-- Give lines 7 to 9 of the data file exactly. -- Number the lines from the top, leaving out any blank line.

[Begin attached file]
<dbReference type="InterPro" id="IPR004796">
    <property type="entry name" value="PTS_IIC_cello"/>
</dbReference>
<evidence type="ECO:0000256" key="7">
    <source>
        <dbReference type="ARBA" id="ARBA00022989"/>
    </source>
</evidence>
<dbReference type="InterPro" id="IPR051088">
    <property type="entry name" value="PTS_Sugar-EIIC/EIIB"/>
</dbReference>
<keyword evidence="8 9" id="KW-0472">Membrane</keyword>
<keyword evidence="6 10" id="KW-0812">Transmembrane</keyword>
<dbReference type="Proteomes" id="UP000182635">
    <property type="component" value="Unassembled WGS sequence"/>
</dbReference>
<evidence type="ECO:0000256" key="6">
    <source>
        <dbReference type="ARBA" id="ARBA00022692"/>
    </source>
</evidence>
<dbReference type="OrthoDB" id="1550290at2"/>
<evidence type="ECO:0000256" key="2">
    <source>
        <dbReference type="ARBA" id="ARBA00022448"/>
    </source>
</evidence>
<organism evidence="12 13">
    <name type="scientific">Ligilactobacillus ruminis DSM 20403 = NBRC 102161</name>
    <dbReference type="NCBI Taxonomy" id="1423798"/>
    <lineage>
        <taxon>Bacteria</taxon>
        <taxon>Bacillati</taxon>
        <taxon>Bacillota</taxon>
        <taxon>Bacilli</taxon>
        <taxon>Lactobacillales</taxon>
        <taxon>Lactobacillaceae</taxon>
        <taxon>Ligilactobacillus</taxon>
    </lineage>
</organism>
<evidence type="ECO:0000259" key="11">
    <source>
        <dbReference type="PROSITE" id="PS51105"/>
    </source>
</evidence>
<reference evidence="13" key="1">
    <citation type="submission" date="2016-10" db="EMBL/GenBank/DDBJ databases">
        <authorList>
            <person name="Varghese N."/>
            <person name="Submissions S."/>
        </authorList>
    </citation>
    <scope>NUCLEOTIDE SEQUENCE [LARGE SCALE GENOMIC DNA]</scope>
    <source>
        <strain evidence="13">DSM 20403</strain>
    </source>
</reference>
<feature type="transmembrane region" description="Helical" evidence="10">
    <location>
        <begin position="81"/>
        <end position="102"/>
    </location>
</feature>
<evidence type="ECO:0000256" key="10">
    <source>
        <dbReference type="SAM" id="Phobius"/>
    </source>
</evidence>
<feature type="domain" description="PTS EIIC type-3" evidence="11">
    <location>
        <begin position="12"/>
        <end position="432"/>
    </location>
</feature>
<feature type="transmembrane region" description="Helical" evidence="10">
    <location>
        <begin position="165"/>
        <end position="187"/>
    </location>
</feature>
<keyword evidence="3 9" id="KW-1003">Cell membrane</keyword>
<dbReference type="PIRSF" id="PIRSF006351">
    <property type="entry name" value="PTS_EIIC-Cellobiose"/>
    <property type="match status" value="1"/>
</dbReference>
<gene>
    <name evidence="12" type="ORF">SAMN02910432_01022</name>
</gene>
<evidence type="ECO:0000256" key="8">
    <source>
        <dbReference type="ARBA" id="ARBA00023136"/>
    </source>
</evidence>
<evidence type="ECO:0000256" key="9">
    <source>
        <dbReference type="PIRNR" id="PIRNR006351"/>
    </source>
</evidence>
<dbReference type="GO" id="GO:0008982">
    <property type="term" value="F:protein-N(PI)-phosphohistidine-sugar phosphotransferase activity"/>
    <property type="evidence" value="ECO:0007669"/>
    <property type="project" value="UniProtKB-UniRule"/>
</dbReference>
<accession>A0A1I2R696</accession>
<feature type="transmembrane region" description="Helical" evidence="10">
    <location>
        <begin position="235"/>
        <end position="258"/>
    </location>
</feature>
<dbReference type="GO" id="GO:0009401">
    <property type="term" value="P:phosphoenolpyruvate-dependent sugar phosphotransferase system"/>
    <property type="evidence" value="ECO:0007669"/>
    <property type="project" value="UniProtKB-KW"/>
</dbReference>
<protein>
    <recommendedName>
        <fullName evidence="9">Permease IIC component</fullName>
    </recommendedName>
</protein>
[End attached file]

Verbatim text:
    </source>
</evidence>
<dbReference type="InterPro" id="IPR051088">